Back to Posts

Moving beyond variable data to variable content

Written By Shannon Bailey

February 16, 2023

In the mid-20th century, companies like Xerox, Canon, and Hewlett-Packard (HP) developed the first laser and inkjet print technologies, essentially reinventing a 500-year-old medium. The ability to print without movable type and plates opened the door to personalized print communications. For the first time, we weren’t limited to static, one-to-all messaging. It’s not surprising then that the term variable data printing (VDP) has been around for as long as the technology that made it possible. In fact, print industry expert Frank Romano has suggested that he has been using the term since 1969, the same year Xerox invented the laser printer.  

You’ve seen variable data printing in action if you’ve received a letter addressed to “Dear [Insert your first name here]” or an invoice or a bank statement. It’s a simple, linear method of personalization where the contents of a data field (every letter, number, and space) are copied and dropped into a defined variable field. While VDP was groundbreaking in the 1970s, our current digital, data-driven marketing world demands we take the next step: variable content in print. Therefore, it’s important to understand the difference between variable data and variable content.

With variable data, the data itself is the message. With variable content, the data informs the message. At More Vang, we think of the distinction as Personalization vs. Relevance

We accomplish variable data printing by mapping the columns and rows in your data into the print deliverable. For example, the mail panel on a postcard uses your CRM contact data like so:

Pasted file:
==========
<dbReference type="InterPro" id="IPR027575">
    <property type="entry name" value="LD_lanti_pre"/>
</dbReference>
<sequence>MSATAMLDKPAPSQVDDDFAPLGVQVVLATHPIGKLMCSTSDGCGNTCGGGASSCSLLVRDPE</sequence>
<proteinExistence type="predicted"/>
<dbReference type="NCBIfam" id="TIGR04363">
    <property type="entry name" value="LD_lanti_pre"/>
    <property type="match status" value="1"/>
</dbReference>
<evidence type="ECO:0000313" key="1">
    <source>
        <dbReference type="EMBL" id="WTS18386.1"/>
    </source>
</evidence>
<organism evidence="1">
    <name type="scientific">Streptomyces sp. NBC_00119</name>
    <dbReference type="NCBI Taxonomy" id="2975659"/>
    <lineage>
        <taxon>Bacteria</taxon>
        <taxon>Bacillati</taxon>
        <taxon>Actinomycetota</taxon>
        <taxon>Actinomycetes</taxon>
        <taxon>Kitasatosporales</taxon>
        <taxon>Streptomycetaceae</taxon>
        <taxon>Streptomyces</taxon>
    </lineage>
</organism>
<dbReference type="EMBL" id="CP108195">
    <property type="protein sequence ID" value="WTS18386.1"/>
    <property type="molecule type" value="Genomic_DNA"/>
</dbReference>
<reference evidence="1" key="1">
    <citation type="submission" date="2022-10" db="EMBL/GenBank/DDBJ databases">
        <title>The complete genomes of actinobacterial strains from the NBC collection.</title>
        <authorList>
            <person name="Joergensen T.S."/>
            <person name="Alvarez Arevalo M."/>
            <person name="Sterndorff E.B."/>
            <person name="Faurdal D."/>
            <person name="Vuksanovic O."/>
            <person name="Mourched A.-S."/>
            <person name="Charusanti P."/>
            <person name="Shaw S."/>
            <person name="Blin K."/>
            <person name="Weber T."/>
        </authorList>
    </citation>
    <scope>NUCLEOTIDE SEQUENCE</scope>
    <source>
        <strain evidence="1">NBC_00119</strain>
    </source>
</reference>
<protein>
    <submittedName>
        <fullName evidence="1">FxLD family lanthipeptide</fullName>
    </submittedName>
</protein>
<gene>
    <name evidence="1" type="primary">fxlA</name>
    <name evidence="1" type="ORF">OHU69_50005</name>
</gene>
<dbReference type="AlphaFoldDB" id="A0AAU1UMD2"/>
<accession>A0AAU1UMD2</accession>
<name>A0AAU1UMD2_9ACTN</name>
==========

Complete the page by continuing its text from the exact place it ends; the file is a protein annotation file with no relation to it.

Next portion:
>>First name<< >>Last name<<
>>Company name<<
>>Address 1<<
>>Address 2<<
>>City<<, >>St< >>Zip<<

By contrast, variable content allows you to create subtly different marketing deliverables by varying both the images and copy based on information in the data. The linear process we use in variable data printing evolves into more of an algorithm with “if/then” scenarios driving the variable content. For example, if you have gender and job level as two fields in your data, you can tailor the images and copy accordingly to make the message relevant to each individual.

An entry-level, male professional may receive a postcard that looks like this:

Version one of a postcard with the headline "Work smarter, not harder, with Revify financial software." The image is of a young, white, professional male.

While an executive female may receive a postcard like this one:

Version two of a postcard with the headline "Get financial insights to empower your business with Revify." The image is of an African American female executive.

Not only are the images different, but the headline copy varies as well. If we were to show this example as a workflow, it might look something like this:

Workflow graphic showing the if/then algorithm for variable content

This is a fairly simple, one-to-many approach you can implement by segmenting your data into defined groups. You can imagine how this diagram might grow as you get more granular. What if you considered image selection based not only on gender and job level but age and ethnicity as well? You’d need far more than four image assets to accommodate all of the possible combinations. It’s easy to get carried away and overwhelmed by the amount of content you’d need to create to do truly one-to-one marketing. Segmenting data based on personas is a great way to make your marketing more relevant while not expending too much time and effort creating customized content.  

We expect digital algorithms, like those used by Meta, Amazon, and Google, to shape our online consumer experience. It’s time to apply that same level of personalization to our other marketing channels. Delivering this type of Algorithmic Direct Mail at scale, however, is no easy feat. It requires creating customized content, as well as data analytics and segmentation. But considering 80% of consumers are more likely to transact with a brand when they’re offered personalized experiences, it is worth the effort to make your direct mail as relevant as possible.

Download the Ebook